Good gracious. First, a Harvard University freshman fucked up a two-book deal worth a cool half-mil. (For those living under a rock, Kaavya Viswanathan plagiarized a nice chunk of her YA novel, How Opal Mehta Got Kissed, Got Wild, and Got a Life--just
your basic tween saga on ditching a super-scheduled, uptight
over-achiever persona for some juicy high school dramarama.) And now
it looks as though a few pseudo-perfectionist dullards in academia took a
leaf from Kaavya's book. The profs who are supposed to teach the
illustrious Youth of America about how Wrong It Is to Copy Other
People's Work can't even keep their facts straight and their
analysis fresh. The New York Times explains in Schoolbooks Given F's in Originality.
By the way, not all textbook authors slack so hard they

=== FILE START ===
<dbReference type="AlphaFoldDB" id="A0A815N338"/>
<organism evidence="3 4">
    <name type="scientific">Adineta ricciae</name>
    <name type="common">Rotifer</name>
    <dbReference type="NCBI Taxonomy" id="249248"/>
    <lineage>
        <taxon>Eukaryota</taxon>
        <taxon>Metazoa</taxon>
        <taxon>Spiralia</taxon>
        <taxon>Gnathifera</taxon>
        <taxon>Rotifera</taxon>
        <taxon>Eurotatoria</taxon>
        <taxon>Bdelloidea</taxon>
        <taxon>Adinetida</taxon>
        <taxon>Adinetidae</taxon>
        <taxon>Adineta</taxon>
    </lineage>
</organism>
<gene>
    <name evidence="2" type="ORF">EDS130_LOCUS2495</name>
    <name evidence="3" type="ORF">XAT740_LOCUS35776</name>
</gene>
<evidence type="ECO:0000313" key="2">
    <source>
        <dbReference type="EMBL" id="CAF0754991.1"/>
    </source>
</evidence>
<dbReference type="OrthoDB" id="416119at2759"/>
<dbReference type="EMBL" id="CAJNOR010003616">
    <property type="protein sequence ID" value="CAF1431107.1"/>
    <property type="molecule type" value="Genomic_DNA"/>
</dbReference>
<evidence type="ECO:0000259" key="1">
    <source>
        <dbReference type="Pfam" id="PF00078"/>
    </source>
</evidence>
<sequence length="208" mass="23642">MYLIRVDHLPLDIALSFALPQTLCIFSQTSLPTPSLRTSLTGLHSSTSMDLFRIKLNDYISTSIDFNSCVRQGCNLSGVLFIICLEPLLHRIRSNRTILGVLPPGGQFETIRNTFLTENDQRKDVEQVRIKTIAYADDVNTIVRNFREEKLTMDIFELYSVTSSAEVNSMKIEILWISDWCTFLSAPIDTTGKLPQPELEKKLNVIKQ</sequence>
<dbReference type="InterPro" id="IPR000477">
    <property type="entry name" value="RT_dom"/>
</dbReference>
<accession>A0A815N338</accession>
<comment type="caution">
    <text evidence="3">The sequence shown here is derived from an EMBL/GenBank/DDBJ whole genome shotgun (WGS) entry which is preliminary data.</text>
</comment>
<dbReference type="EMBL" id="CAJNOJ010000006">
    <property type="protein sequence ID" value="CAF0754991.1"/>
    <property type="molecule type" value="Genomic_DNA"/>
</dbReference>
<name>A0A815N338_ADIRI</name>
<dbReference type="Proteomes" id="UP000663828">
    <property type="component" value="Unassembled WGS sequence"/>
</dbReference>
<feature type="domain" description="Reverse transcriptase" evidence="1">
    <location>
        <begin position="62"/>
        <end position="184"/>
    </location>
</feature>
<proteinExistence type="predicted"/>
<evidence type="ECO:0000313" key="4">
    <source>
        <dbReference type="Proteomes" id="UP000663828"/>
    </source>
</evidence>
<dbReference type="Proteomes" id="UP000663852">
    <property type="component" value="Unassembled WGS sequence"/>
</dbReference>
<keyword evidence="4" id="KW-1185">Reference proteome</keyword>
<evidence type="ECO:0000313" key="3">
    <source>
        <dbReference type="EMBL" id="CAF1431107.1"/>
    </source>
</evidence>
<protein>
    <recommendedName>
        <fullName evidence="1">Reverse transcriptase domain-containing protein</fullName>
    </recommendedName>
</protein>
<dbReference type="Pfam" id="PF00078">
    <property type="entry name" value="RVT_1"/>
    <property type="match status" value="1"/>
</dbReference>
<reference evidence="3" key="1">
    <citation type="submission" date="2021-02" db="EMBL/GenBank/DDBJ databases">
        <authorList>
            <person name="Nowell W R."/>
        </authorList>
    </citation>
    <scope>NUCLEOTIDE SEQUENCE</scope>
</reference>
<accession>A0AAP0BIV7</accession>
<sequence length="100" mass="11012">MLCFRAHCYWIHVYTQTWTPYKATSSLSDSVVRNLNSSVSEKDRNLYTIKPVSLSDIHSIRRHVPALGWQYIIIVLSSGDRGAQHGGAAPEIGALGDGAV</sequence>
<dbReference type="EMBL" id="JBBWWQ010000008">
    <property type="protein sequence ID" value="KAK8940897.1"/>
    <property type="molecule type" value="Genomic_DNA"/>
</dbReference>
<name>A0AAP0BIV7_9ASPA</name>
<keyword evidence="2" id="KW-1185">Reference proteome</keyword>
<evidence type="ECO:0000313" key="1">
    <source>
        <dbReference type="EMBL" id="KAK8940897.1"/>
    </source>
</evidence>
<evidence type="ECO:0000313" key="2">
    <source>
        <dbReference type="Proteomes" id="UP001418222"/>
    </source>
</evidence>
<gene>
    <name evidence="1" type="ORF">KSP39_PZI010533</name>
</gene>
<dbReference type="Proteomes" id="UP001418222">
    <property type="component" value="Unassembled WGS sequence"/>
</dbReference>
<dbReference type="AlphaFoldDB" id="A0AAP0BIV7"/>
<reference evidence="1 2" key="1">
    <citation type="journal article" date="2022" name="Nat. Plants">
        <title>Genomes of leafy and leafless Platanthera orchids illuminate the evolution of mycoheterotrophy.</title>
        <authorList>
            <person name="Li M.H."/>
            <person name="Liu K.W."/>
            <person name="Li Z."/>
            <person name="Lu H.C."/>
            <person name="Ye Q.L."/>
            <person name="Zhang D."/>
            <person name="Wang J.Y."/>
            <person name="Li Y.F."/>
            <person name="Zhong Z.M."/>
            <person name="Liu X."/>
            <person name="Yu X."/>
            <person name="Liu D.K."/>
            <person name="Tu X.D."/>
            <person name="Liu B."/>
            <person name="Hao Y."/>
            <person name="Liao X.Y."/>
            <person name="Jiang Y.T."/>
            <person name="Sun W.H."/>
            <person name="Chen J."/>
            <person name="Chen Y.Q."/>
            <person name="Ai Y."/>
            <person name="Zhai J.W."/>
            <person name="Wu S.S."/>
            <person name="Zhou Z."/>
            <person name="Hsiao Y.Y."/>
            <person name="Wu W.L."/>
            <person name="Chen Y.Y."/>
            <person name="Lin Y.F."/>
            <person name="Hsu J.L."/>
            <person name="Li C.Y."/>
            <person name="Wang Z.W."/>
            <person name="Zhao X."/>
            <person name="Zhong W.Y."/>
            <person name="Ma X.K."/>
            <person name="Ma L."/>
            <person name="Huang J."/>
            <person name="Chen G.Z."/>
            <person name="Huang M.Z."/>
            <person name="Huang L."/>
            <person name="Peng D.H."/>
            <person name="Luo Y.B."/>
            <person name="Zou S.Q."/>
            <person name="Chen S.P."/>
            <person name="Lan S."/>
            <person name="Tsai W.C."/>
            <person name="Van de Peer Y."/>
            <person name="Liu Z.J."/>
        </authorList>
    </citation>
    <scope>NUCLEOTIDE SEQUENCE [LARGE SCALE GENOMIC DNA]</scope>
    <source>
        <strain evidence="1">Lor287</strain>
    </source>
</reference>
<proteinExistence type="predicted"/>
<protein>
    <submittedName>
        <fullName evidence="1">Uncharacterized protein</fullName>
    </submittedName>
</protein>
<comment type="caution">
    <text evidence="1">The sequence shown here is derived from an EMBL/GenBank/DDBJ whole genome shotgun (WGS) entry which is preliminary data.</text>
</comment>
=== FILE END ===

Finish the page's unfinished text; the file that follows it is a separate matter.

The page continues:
can't even cover up their own mess. Some actually do care about
what their name is printed on. It's their lazy publishers who don't:
"Wendy Spiegel, a spokeswoman for Pearson Prentice Hall, which
published both books and is one of the nation’s largest textbook
publishers, called the similarities 'absolutely an aberration.'
She said that after Sept. 11, 2001, her company, like other
publishers, hastily pulled textbooks that had already been revised and
were lined up for printing so that the terror attacks could be
accounted for. The material on the attacks, as well as on the other
subjects, was added by in-house editors or outside writers, she said.
She added that it was 'unfortunate' that the books had identical
passages, but said that there were only 'eight or nine” in volumes that
each ran about 1,000 pages.'"
Oh, great. So, like, if you lift under ten assorted portions of
SOMEONE ELSE'S WORK, it's all good. But no more than ten graphs! Hear
that, pre-frosh? The mighty texbook publishers have spoken. But I
wouldn't recommend taking their advice.